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Russell Webster

Russell Webster

Criminal Justice & substance misuse expert and author of this blog.

The Justice Data Lab 18 months on

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Perhaps the most important factor is the willingness for the MoJ to encourage and promote transparency in identifying what does - and does not - work to prevent reoffending. Let's hope this commitment to transparency continues when the new private probation providers start running Community Rehabilitation Companies in April 2015.

The Justice Data Lab

The Justice Data Lab (JDL) is a pilot initiative launched by the Ministry of Justice in April 2013 with the purpose of trying to establish the effectiveness of a range of interventions designed to prevent re-offending.

To use the service, organisations simply provide details of the offenders who they have worked with and information about the services they have provided. The Lab then supplies aggregate one-year proven re-offending rates for that group, and, most importantly,  that of a matched control group of similar offenders.

The JDL has been publishing its findings on a monthly basis with reports issued on the second Thursday.

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The story so far

The most recent JDL report (published 9 October 2014) provides the opportunity to look back on the initiative’s findings over the previous 18 months. There have been 144 requests for the JDL to analyse the reoffending rates of different interventions over this time. 118 (82%) individual reports have been published, 17 requests could not be answered because the (fairly low level) minimum criteria for analysis could not be met, one request was withdrawn by the submitting organisation and eight requests will be processed over the coming months.

The table below summarises the outcomes from these 118 requests:

JDL Oct image better

In almost three quarters (71%) cases results were inconclusive; often because not enough offenders could be matched to enable a comparison of conviction rates to be undertaken. In just under a quarter (23%), the interventions analysed were associated with reductions in re-offending whilst in the remaining 6% of cases the re-offending rate of those who received the intervention actually increased.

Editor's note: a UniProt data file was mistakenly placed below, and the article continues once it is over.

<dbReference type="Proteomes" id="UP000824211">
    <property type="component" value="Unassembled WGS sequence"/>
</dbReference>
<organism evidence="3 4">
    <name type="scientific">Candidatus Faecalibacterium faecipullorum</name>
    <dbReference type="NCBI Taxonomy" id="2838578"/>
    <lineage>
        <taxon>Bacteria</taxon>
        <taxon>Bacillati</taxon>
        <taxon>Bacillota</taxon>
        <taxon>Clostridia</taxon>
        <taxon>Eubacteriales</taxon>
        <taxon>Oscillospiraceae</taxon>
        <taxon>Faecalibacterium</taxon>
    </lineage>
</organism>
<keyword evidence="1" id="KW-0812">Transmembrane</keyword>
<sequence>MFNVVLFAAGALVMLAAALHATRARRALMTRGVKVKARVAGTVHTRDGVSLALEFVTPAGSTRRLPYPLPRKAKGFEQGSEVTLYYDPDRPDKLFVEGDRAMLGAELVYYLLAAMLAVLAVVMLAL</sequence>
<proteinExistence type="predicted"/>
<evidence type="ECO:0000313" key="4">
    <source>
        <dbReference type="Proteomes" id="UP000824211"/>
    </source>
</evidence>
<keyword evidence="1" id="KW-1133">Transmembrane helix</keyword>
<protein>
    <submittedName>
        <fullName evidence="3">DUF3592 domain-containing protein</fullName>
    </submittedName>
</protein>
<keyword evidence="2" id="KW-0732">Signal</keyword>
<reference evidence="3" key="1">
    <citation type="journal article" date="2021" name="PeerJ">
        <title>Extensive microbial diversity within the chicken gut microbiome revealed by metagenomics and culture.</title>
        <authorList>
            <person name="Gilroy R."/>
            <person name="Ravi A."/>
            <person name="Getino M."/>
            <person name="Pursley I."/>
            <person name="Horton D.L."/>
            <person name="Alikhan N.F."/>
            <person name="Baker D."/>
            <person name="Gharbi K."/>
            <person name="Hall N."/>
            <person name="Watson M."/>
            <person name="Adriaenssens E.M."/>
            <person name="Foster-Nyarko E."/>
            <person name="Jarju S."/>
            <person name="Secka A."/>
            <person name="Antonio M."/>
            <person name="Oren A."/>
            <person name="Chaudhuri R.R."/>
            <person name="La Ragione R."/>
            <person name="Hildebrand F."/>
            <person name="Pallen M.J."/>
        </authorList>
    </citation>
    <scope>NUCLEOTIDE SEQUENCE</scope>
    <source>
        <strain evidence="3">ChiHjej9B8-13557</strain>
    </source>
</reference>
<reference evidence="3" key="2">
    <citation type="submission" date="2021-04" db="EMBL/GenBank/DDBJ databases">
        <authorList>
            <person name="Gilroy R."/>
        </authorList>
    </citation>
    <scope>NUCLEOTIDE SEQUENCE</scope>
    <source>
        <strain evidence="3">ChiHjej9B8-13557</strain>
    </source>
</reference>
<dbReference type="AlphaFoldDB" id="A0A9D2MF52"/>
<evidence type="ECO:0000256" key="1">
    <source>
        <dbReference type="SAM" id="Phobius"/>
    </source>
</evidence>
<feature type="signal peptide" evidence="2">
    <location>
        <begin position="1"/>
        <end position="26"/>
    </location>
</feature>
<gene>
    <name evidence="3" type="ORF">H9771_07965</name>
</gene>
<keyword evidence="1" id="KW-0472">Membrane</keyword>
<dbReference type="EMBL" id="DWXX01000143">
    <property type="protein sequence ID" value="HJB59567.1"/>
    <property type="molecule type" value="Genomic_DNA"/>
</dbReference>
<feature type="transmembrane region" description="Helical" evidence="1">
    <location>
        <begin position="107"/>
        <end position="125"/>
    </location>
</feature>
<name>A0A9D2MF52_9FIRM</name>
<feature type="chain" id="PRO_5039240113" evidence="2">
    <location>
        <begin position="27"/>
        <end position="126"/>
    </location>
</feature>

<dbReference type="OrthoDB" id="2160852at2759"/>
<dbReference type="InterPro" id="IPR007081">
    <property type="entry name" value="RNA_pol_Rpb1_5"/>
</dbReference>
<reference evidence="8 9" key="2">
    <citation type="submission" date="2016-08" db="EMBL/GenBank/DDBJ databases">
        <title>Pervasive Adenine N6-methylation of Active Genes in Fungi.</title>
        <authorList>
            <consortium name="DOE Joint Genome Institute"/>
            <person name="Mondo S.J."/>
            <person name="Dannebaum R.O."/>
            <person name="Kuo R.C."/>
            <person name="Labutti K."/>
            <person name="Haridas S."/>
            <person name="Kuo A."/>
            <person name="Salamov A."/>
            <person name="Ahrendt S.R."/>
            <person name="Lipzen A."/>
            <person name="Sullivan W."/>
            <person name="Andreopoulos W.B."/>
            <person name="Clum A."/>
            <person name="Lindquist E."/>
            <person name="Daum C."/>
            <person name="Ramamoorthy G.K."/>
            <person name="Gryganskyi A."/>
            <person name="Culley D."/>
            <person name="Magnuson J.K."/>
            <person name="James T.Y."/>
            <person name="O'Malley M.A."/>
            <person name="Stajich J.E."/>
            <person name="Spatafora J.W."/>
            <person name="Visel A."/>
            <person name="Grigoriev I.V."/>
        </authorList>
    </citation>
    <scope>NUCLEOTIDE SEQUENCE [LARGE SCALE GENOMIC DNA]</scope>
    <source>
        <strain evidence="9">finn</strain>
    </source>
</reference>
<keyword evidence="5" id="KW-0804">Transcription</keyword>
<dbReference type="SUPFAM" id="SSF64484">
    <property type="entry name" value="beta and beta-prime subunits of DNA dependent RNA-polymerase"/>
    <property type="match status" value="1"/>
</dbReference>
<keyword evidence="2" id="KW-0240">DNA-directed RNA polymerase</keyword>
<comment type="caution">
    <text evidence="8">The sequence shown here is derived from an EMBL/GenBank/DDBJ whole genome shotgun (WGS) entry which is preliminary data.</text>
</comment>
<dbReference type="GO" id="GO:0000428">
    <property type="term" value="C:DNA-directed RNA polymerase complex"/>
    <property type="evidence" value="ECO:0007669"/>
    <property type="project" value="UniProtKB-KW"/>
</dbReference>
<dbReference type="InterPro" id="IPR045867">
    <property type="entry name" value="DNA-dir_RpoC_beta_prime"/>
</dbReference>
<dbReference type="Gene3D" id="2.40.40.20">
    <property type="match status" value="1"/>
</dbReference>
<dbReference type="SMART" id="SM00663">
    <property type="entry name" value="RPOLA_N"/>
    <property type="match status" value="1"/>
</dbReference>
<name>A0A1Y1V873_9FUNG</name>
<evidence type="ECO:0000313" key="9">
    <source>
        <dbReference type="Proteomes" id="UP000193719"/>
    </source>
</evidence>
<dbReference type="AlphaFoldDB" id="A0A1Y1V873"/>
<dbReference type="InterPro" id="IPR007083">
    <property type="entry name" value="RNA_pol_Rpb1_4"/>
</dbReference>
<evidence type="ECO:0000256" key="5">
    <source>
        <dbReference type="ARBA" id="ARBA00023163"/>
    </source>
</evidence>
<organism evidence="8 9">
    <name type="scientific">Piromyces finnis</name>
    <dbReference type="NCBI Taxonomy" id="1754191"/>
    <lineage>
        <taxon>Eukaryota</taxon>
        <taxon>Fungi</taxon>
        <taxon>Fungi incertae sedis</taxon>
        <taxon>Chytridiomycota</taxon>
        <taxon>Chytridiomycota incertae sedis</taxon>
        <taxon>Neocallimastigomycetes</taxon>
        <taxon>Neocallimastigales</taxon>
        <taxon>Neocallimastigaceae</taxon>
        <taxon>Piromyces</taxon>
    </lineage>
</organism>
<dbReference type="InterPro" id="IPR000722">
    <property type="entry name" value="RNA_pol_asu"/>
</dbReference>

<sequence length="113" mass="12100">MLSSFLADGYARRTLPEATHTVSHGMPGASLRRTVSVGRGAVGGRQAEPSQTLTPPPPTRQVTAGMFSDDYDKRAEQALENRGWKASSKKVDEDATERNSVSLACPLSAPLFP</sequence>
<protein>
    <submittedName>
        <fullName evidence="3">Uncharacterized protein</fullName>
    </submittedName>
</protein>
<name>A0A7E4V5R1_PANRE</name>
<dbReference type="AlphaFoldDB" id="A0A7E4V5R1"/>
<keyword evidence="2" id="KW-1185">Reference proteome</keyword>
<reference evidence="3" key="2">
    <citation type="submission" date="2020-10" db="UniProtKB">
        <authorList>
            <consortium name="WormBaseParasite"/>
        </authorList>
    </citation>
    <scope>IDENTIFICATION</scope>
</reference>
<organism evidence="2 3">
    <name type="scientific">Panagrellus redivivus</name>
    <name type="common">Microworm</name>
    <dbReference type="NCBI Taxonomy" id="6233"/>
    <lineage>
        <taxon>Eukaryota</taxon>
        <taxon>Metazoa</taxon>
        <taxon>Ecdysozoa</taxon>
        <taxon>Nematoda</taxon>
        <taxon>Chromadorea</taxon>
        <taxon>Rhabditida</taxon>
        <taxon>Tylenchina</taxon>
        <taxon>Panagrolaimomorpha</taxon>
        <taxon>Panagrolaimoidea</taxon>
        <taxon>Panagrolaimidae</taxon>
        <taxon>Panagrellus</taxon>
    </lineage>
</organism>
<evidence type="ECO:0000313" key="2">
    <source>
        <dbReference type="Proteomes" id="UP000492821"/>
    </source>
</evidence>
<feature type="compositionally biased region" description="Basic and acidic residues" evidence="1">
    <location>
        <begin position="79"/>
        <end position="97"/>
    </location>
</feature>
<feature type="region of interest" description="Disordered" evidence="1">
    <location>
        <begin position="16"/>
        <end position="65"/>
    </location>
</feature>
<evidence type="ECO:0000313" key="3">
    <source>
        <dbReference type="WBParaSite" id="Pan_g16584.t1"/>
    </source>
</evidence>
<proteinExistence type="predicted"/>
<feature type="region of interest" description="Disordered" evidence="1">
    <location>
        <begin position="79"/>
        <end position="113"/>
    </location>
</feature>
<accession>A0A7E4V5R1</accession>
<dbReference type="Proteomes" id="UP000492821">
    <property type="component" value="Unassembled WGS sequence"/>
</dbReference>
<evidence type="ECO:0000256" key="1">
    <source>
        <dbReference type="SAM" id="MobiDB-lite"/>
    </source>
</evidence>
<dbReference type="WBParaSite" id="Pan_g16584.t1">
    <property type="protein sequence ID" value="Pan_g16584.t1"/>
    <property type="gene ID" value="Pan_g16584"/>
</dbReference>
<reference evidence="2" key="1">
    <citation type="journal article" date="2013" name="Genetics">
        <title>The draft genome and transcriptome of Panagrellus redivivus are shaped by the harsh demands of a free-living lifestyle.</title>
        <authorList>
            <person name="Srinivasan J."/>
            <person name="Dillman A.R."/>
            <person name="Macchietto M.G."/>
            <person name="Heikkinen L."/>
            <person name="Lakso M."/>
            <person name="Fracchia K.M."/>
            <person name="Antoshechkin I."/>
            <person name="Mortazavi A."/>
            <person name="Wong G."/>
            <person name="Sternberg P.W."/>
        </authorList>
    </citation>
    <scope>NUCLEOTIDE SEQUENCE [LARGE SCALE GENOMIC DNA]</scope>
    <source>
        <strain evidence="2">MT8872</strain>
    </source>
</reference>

As you can see, most of the interventions studied were related to offender employment (69%), followed by those attempting to help offenders find accommodation (11%).

Interestingly, the accommodation interventions were equally split with the cohorts from three interventions showing lower than expected re-offending and the other three higher than expected. This is not surprising given the recent Joint Inspection Report which concluded that prisoners are rarely found accommodation on release.

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Conclusion

The Justice Data Lab hasn’t been a revelation in terms of identifying a range of  interventions proven to be successful at reducing reoffending. The MoJ data systems are also limited in terms of the types of interventions that can be reliably measured – for instance it hasn’t proved possible to match cohorts of drug or alcohol using offenders in terms of their level of dependence, without which it is not possible to undertake a worthwhile comparison.

Nevertheless, 27 different interventions (a large proportion of which are NOMS/ESF employment initiatives) have proven to be effective.

There is also real value in confirming that offender accommodation services need considerable improvement.

Perhaps the most important factor is the willingness for the MoJ to encourage and promote transparency in identifying what does – and does not – work to prevent reoffending.

Let’s hope this commitment to transparency continues when the new private probation providers start running Community Rehabilitation Companies in April 2015.

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All Probation Posts are sponsored by Unilink

With over 20 years’ experience in the criminal justice sector, Unilink is a world leader in probation and community corrections software applications, as well as prisoner self-service, prisoner/case management and prisoner communications. Unilink’s integrated suite of products provide a complete digital solution enabling efficient running of prisons and probation. Underpinned by biometrics it integrates seamlessly to deliver security, efficiency and value – while being proven to help rehabilitate prisoners.

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